If worries tend to keep you awake, our information on stress may also be helpful.


Limit nap time

If you find you have to nap during the day to keep your energy levels up, set an alarm and ensure you only have a lie-down for 10-20 minutes. If possible, try to avoid napping altogether – especially if you’re trying to establish a sleep routine.


Keep a sleep diary

If you often have trouble sleeping, try keeping a sleep diary to help you spot any patterns – such as diet, activities or stress – that may be affecting it. The NHS has a helpful downloadable sleep diary on its website.

This will also be helpful if you decide to see your GP or a sleep specialist.


Cut back on caffeine and alcohol

If you have trouble sleeping, try to avoid consuming anything containing caffeine – including tea, coffee, energy drinks and Coke – for 4–6 hours before going to bed. About half the caffeine you take in at 7pm will still be in your system at 11pm (UCLA). It won’t make a difference straight away, but you may notice a change within a week.

Drinking alcohol before going to bed may help you to get to sleep at first, but it has a negative effect on the quality of sleep you get. Avoid drinking it just before going to bed.


Exercise helps sleep

A poll running on The Sleep Council’s website says that 71% of people find exercise helps them sleep. So, think about how to make time for exercise – and it doesn’t have to be an expensive gym membership. Go for a walk or run in the fresh air. For more inspiration, check out our blog on cheap ways to get fit.


Don't smoke before bed

Just like caffeine, nicotine is a stimulant, so if you smoke, you are likely to get less sleep. It’s not just the quantity, but the quality of your sleep which is likely to be affected. The closer to bed time you smoke, the greater the impact on your sleep, a study found. If you would like to find out how to give up smoking, you can read the NHS’ self-help tips.


Get your essential vitamins

Our bodies need the right vitamins and minerals to keep functioning properly and that includes sleep. Many of us are deficient in the essential mineral, magnesium, and this has been found to cause insomnia, so eating foods such as leafy green veg, pumpkin seeds and almonds can up your intake. You can use a magnesium spray, but always read the instructions first.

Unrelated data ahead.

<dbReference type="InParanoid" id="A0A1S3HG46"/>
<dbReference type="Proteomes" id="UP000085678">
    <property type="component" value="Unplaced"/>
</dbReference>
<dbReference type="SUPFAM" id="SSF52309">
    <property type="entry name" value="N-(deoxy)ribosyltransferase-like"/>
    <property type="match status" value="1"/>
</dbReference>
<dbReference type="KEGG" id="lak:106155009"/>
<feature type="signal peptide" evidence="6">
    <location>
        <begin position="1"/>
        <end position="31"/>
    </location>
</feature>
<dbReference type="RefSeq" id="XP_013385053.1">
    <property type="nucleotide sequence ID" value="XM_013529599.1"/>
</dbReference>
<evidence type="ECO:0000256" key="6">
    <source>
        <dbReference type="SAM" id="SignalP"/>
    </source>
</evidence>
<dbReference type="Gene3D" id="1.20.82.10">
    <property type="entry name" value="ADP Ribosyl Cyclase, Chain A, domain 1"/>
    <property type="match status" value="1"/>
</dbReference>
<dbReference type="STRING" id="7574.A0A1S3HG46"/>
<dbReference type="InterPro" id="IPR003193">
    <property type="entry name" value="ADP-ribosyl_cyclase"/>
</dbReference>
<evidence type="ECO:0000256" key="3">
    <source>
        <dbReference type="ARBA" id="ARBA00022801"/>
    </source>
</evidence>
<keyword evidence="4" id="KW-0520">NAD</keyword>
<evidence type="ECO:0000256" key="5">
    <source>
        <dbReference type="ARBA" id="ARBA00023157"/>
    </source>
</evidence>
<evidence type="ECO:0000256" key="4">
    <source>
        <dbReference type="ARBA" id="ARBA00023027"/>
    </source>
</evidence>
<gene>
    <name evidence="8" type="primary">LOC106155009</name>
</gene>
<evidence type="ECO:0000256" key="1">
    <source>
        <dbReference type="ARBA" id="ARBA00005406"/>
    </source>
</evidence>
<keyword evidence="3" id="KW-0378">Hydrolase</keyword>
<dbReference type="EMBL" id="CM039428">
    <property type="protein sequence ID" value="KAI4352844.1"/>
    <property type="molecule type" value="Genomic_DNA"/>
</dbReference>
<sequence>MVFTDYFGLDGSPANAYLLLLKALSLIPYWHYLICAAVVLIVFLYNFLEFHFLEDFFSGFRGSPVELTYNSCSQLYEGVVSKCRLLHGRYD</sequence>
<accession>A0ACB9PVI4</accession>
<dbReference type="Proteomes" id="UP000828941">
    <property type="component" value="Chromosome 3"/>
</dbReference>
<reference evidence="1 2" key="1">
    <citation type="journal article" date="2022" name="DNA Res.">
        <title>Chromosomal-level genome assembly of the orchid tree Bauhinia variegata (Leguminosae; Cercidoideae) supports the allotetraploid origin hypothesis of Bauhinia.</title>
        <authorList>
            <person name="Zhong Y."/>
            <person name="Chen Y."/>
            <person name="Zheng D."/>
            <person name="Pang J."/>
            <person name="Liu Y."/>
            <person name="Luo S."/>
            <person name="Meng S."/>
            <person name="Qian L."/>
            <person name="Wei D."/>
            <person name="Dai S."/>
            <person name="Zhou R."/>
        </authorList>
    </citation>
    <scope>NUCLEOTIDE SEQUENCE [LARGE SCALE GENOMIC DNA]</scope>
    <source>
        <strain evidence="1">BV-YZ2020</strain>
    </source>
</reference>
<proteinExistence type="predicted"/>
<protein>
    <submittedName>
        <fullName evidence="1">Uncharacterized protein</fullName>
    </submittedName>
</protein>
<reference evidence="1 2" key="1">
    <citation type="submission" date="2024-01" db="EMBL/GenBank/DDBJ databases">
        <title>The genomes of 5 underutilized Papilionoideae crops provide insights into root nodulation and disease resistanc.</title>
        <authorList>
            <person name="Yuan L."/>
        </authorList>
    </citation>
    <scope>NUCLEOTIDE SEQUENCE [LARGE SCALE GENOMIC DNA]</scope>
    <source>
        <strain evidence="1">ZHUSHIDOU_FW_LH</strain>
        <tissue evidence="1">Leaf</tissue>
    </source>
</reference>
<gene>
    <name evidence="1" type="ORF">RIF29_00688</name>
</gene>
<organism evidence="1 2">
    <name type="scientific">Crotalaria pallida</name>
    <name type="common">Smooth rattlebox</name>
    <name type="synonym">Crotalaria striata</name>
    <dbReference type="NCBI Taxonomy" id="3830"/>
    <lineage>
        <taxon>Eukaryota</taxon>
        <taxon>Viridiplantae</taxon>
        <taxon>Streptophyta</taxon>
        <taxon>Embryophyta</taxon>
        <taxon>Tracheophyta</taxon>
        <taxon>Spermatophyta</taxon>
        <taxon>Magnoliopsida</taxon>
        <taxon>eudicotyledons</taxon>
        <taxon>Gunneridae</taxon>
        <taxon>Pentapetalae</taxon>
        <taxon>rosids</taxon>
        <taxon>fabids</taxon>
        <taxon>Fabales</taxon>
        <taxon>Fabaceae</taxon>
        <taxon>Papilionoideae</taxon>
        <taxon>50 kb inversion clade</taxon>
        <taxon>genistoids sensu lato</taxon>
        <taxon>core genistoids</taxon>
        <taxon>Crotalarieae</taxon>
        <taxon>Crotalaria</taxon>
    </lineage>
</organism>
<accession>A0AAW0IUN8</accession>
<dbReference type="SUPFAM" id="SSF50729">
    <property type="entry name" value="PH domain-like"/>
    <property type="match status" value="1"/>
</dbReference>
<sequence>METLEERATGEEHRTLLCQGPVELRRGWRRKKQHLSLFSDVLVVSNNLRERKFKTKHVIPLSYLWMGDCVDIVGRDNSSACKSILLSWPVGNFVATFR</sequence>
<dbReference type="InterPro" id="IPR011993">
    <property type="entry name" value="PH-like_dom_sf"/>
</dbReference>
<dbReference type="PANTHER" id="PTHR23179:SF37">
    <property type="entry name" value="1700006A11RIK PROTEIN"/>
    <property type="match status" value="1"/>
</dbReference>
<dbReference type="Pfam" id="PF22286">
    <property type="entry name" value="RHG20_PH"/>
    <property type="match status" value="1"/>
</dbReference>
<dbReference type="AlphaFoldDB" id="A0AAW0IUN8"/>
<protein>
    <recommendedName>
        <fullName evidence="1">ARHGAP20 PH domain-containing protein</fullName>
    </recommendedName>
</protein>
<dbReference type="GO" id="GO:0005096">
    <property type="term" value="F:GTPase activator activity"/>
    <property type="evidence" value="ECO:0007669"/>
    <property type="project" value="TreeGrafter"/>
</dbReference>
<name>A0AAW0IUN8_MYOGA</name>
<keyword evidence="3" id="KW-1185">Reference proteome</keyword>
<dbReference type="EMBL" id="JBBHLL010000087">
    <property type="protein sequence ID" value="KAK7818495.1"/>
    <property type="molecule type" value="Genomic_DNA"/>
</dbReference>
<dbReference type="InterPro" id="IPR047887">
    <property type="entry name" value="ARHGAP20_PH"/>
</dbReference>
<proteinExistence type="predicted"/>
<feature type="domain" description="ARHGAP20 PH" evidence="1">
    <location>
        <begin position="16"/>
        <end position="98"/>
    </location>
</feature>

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Our bodies need the right vitamins and minerals to keep functioning properly and that includes sleep. Many of us are deficient in the essential mineral, magnesium, and this has been found to cause insomnia, so eating foods such as leafy green veg, pumpkin seeds and almonds can up your intake. You can use a magnesium spray, but always read the instructions first.

A lack of potassium, found in bananas, avocados, dark leafy greens and fish, can lead to difficulty staying asleep throughout the night. Additionally, calcium, a vital mineral found in dairy, helps the brain to manufacture melatonin: the hormone that lets us drop off. So drinking a glass of milk or a hot milky drink before bedtime isn’t just an old wives’ tale!


If you really can't sleep...

If you can’t get to sleep, staying in bed for hours tossing and turning might not be the best idea. Get up, go to a quiet room and do something relaxing until you feel tired. Try sipping camomile tea and doing a sleep meditation. (Revisit the ‘have a wind down’ section).


Chat to your GP

Make an appointment to see your GP if your sleep problems are having an effect on your everyday life. This is especially important if making some of the changes above hasn’t helped or it’s been going on for over a month.

Your GP may suggest keeping a sleep diary (see above), check your medical history for any illness/medication that may affect your sleep and ask about your lifestyle.